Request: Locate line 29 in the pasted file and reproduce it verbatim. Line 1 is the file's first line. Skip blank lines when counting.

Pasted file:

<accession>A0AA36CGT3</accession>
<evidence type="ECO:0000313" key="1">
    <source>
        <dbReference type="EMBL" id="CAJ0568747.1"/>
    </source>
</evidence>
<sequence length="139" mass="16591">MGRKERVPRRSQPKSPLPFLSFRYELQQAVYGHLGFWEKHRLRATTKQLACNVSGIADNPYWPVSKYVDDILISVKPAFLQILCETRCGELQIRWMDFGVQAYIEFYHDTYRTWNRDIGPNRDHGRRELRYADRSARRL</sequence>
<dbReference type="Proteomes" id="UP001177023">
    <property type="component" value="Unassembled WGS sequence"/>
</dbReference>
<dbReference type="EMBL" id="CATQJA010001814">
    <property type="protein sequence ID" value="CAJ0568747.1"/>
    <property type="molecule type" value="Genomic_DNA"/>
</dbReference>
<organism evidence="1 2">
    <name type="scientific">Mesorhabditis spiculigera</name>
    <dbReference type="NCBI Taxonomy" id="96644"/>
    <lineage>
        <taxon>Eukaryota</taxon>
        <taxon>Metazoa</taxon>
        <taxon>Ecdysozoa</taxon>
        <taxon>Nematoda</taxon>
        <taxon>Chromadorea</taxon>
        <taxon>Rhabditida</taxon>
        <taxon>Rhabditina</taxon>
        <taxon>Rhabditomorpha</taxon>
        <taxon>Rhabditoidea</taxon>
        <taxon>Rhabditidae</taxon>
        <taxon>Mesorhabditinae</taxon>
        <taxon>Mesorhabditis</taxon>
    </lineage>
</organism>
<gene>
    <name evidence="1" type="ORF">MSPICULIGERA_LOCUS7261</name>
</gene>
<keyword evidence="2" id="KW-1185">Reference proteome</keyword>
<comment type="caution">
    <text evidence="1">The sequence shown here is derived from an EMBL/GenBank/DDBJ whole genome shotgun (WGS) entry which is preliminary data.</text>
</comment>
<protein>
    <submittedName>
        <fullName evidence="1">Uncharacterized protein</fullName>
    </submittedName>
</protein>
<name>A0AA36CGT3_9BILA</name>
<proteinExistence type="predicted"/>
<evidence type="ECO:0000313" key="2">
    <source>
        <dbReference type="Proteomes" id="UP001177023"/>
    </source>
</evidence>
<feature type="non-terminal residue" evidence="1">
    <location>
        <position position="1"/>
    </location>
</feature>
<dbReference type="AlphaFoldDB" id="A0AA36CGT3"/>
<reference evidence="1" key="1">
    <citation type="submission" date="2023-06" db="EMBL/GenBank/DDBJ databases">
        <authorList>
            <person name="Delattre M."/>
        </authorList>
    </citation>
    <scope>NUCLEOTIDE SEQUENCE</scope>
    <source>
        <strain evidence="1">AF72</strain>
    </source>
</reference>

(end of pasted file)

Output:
        <taxon>Mesorhabditinae</taxon>